The bitter battle between Nestle and the French CGT union over the group's rationalisation plans for Perrier has resulted in the Swiss group threatening to sell its iconic French water brand. Ben Cooper assesses whether Nestle is serious about the threat or just talking tough.

In the past few months a war of attrition has been conducted between Nestle and the CGT union in France over its plans to rationalise the workforce at its French bottled water subsidiary, Perrier. There is nothing particularly unusual about a corporation going toe-to-toe with a French union but Nestle has shown its exasperation with the events by threatening simply to sell Perrier and be done with it.

Last week, Nestle's CEO, Peter Brabeck, said in an interview with CNBC Europe that "the sale of Perrier is one strategic option." This was the clearest indication to date that the company was serious about the threat. Late last month, Nestle scrapped its rationalisation plans for its French mineral water business in the face of union opposition and said it would announce its intentions for the company in September.

With this Nestle has put the ball back in the CGT's court and has signalled that its patience has run out. In a further development, the CGT has this week asked the local authorities in the Gard region to convene talks aimed at finding a mutually acceptable solution to its dispute with the Swiss group.

At first, many would have dismissed Nestle's threat to sell Perrier as tough talk on the part of the Swiss giant. But as the months have gone by and Nestle has repeated its threat, it is now being viewed in many quarters as more than posturing. Unless Nestle is allowed to address what it sees as intolerable inefficiencies at Perrier it really will view the brand - an iconic presence in the water market and certainly one of Nestle's flagships - as expendable.

"I would have thought that they would be very reluctant to lose a flagship brand but ultimately if the losses become too great and the process is too intransigent and inflexible they may feel it is the only way," one analyst told just-drinks.

Nestle has been at odds with the CGT since November 2003, when the Swiss company announced changes to employment practices, including plans for early retirement. The union, which represents over 80% of the workforce at the Perrier plant in Vergeze, has opposed the changes and under France's stringent labour-protection legislation is in a strong negotiating position.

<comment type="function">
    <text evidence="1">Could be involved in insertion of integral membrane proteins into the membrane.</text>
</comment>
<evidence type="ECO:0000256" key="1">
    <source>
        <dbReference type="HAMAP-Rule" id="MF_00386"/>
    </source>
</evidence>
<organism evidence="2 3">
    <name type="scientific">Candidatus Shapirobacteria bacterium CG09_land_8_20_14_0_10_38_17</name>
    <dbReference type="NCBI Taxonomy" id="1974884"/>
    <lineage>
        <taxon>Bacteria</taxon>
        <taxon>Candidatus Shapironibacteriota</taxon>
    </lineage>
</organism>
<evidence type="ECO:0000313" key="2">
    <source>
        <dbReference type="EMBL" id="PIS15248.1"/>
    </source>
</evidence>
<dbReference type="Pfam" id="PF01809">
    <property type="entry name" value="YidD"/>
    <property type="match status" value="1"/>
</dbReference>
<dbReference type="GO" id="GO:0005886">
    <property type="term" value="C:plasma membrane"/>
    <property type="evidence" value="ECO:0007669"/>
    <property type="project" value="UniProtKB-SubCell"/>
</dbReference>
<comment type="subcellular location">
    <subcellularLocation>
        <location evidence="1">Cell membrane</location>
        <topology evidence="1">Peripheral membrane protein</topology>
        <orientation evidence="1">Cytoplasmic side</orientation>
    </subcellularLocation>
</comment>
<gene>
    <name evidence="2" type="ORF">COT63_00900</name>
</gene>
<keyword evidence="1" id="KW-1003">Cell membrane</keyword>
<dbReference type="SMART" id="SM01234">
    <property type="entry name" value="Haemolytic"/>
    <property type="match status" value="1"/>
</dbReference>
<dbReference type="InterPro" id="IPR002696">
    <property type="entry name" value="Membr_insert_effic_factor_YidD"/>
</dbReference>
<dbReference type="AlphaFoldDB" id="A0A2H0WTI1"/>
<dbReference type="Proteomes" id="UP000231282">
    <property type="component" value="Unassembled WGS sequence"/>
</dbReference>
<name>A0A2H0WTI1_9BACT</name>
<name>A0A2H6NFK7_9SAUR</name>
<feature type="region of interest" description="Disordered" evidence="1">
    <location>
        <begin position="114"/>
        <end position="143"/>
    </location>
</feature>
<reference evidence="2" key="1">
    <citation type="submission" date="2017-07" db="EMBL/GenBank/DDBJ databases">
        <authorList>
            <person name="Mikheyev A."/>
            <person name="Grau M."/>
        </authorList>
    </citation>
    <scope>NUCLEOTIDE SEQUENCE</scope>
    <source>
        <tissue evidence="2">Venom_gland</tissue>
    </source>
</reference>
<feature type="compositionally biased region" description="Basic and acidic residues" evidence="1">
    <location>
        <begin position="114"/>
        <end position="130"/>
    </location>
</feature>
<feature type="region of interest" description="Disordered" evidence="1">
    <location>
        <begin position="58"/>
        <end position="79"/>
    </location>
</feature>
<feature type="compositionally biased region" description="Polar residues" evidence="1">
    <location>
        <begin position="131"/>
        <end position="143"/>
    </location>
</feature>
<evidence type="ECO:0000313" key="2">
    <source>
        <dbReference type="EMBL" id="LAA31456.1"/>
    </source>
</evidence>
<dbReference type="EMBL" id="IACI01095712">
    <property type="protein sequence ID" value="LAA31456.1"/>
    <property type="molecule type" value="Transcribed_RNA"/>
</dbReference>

In March, Nestle had dismissed reports in French newspapers that it was planning to sell Perrier but said then that in order to improve profitability in its French mineral waters business it would have to cut around 1,000 jobs. At the time, Peter Brabeck, said "there's no reason why it should take 4,800 employees in France to produce 1 billion litres of mineral water when it takes just 1,800 people in Italy to produce the same amount."

The dispute has continued, with Nestle periodically intimating that a sale was being considered. Underlining that institutions are taking Nestle at its word, as early as mid-June, interest from possible bidders was emerging, including reported interest from the investment bank. BNP Paribas.

But when it comes to the crunch, would Perrier really be prepared to part company with such a prominent and well-known brand? Informed opinion seems to suggest that the group holds no huge romantic attachment to Perrier and in volume terms the brand is not big enough to raise questions regarding critical mass.

"It's no longer a single jewel in a crown," an analyst said. "It would definitely be a sad loss and difficult to replace but they do have San Pellegrino." Given Brabeck's comments regarding the comparison between French and Italian labour cost-efficiency, the reference to San Pellegrino would seem particularly apposite.

If Nestle did decide to sell Perrier, there would, as has already been shown by press reports during the past few months, be no shortage of interested buyers. However, it has been suggested that another big international consumer goods group would experience precisely the same problems with Perrier as Nestle is finding. Analysts have also commented that a sale to a drinks industry buyer would be problematic because of regulatory factors and some believe a financial investor may be more likely.

In any event, a company with a lower profile may, it has been suggested, make more headway in tackling Perrier's labour problems. Certainly, Nestle's problems during the past nine months will make any major player think twice about moving in, in spite of Perrier's undoubted star quality and global recognition.